If you've ever had a mortgage loan, you may have been a little surprised to find out that the lending company requires you to have mortgage insurance. Not very many first-time home buyers are aware that most big mortgage companies and the government require borrowers to obtain a mortgage insurance policy to ensure that they will get paid in full if you ever happen to default. You'd be pleased to know that not only does mortgage insurance benefit the mortgage lender, it's also rather beneficial for borrowers. This is because having mortgage insurance allows borrowers to purchase a home before they have accumulated the full 20% down payment. Are you planning to purchase a home soon and currently considering getting yourself covered with mortgage insurance? Perhaps your lender has already notified you that you will indeed have to pay for mortgage insurance. Whatever the situation might be, here's everything you need to know about mortgage insurance and everything that comes along with it to make you a more knowledgeable borrower.

Types of Mortgage Insurance

Generally, there are two basic kinds of mortgage insurance and the type that you will need depends on the mortgage loan you will be getting. These two different types are mortgage insurance purchased from the government and mortgage insurance that covers loans from the private sector. The mortgage insurance purchased from the government is understandably designed for borrowers with an FHA or a VA loan. Mortgage insurance for conventional loans from a private mortgage company is usually referred to as PMI (Private Mortgage Insurance).

Who Needs Mortgage Insurance?

When it comes to private loans, most lenders will require borrowers to carry mortgage insurance if their down payment is less than 20% of the home's value. Normally borrowers are required by lenders to be covered with mortgage insurance until their loan-to-value ratio (LTV) is at least 80%. The loan-to-value ratio is most simply put as the amount of money borrowed divided by the actual value of the home. By regularly paying your mortgage payments, your LTV will eventually start to decrease. As for government loans, mortgage insurance is typically required regardless of the LTV.

How Much Does Mortgage Insurance Cost?

Mortgage insurance rates can vary depending on a number of factors. For example, the lower down payment you provide or a low credit score will subsequently mean you will be paying a higher mortgage insurance premium. For most home buyers, monthly mortgage insurance premiums generally range from around $30-$70 for every $100,000 borrowed. Insurance rates are a little different when it comes to FHA or VA loans backed by the government. For FHA loans, there is an up-front MIP (Mortgage Insurance Premium) and an annual premium which is collected from the borrower on a monthly basis. As for VA loans, borrowers are required to pay an up-front funding fee but do not have to pay an annual or monthly premium. If you have any questions about mortgage insurance premiums or current interest rates, you may want to contact your lender to get a better idea about all of the specific details.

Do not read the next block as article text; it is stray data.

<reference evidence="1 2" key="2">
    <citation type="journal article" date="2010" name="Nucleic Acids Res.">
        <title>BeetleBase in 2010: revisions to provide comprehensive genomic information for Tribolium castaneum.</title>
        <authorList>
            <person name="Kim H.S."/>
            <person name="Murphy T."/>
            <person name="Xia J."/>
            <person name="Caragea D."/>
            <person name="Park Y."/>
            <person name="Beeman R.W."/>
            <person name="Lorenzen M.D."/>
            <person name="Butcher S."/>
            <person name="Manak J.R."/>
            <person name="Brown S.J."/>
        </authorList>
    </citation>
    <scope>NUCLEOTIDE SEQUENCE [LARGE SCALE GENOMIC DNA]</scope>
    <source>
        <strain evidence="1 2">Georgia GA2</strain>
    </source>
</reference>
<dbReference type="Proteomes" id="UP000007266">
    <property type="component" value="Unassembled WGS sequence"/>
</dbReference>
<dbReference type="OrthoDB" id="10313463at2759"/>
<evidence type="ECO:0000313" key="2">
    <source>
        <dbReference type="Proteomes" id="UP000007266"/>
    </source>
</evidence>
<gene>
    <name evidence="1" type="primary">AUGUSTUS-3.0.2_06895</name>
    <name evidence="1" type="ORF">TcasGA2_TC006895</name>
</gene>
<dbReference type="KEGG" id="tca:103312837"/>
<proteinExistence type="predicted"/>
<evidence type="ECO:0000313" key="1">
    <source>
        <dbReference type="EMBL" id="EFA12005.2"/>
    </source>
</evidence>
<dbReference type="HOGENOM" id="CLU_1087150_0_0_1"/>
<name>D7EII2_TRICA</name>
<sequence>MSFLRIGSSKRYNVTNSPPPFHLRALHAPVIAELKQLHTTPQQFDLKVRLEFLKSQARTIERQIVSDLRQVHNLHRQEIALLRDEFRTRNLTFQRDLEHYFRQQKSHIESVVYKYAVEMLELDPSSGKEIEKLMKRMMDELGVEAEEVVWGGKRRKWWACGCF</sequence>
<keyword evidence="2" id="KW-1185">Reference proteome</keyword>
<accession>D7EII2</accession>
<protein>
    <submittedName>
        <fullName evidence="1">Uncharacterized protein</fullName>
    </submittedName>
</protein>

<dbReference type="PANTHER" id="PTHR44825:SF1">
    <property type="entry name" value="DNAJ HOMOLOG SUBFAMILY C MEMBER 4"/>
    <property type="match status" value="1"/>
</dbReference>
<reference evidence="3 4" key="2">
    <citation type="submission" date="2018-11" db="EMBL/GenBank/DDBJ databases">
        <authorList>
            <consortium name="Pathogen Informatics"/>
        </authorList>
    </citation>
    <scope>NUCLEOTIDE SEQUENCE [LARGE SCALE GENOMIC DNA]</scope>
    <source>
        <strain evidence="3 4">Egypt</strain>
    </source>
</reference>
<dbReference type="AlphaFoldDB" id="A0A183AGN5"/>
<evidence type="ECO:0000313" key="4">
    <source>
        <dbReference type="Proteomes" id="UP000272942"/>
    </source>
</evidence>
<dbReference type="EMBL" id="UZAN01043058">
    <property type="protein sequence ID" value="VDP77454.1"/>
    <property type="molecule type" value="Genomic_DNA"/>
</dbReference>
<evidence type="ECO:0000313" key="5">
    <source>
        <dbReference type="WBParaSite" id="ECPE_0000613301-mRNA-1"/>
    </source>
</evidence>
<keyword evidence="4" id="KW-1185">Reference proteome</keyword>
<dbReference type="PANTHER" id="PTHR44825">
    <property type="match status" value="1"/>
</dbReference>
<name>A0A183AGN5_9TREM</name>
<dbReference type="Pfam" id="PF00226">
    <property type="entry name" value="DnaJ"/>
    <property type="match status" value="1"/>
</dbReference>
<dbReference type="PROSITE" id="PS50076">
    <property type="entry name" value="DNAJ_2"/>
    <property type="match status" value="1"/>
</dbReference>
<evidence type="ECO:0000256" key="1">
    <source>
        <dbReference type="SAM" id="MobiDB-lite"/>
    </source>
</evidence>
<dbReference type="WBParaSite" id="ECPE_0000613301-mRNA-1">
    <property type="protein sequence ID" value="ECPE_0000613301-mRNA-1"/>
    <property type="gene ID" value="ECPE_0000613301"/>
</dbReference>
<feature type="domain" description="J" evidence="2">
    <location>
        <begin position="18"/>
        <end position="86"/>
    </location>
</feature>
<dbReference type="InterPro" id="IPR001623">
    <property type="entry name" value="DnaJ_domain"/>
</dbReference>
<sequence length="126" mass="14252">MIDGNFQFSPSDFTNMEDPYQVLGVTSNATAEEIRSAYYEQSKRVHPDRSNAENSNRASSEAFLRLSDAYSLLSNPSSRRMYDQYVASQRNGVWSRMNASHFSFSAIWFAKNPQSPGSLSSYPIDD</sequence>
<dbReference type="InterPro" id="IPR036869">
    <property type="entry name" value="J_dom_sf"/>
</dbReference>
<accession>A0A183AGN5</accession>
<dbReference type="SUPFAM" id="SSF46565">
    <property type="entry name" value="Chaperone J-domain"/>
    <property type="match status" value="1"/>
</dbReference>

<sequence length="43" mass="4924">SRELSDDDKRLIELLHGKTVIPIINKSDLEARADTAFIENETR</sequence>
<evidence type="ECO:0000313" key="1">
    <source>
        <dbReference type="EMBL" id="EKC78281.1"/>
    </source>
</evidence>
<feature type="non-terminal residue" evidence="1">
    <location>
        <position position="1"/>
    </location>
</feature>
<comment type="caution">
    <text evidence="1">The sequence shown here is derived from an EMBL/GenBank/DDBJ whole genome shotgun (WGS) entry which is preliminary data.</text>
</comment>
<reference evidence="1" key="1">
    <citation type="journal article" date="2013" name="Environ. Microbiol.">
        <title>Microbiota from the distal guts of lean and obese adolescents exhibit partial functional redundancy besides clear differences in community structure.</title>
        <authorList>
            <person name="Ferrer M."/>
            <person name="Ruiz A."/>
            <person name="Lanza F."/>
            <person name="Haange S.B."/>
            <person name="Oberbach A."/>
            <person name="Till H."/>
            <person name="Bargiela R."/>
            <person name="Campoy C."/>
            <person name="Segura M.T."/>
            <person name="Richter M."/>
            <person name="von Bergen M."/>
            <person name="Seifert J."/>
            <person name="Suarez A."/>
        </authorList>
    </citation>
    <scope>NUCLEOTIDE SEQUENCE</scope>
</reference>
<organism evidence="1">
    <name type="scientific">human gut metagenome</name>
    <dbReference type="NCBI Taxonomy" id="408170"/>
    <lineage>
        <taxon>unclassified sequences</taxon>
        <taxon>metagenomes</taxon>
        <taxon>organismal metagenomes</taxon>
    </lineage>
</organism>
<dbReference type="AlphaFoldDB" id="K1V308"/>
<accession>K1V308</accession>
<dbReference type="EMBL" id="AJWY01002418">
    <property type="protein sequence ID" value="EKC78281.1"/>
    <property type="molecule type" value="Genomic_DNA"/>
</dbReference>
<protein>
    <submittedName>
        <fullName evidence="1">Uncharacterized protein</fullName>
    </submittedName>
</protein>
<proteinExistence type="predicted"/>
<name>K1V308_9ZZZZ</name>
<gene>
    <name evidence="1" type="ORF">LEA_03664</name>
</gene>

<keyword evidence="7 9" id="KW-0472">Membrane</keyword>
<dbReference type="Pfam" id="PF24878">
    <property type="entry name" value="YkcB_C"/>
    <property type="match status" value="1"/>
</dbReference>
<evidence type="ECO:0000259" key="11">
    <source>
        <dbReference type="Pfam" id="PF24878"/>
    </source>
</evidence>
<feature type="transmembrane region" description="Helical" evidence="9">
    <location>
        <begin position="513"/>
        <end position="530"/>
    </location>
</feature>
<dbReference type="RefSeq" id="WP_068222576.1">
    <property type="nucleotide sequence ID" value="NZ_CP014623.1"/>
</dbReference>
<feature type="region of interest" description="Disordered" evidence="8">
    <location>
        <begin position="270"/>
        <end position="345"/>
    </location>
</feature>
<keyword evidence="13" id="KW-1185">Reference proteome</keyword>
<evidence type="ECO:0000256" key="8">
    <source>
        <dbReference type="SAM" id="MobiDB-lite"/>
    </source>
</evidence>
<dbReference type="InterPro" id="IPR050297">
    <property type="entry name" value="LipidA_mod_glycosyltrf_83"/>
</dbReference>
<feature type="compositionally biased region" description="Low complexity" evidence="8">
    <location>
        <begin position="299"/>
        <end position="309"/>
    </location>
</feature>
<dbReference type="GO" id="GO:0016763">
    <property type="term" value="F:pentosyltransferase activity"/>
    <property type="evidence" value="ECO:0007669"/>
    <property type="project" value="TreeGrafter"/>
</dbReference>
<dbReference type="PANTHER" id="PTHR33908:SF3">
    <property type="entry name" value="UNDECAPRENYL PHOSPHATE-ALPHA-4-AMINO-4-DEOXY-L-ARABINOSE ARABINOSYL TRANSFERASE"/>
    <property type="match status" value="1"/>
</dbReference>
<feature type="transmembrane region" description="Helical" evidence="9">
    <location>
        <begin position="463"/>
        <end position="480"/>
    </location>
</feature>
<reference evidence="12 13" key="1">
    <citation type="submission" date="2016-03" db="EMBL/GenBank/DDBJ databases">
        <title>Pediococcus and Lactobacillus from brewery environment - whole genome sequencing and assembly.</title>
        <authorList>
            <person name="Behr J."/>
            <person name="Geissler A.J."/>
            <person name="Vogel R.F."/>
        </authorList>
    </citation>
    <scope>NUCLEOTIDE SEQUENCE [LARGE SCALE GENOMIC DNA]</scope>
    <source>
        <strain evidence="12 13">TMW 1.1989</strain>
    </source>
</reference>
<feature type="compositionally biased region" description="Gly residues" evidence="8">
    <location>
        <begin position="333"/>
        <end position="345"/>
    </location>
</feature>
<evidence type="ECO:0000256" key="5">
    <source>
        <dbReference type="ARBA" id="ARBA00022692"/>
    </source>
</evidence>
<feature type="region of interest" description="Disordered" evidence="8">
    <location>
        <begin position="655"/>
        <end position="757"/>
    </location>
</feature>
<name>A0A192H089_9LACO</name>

Paying for Mortgage Insurance

Most borrowers pay both their mortgage insurance premiums long with their monthly mortgage payment. In most circumstances, you can just send in one single payment to the lender that covers both the insurance and the loan payment. Some lenders may also allow borrowers to pay their PMI in one lump sum at closing or incorporate the financing of the premium into their loan payment.

Why Do I Need Mortgage Insurance?

Mortgage insurance is usually required by lenders because it protects them in case you are no longer able to make your mortgage payments. If you ever do happen to default on your mortgage loan, the lender will be paid in full by the mortgage insurance.

Ways to Avoid Having to Get Mortgage Insurance

When it comes to conventional private mortgage loans, there are a couple of ways to avoid having to pay monthly mortgage insurance premiums. One of the best ways to avoid paying for mortgage insurance is by providing more than a 20% down payment. This is because you will have more invested in the property which makes the lender more comfortable with your ability and willingness to repay the loan.

When Do I No Longer Need Mortgage Insurance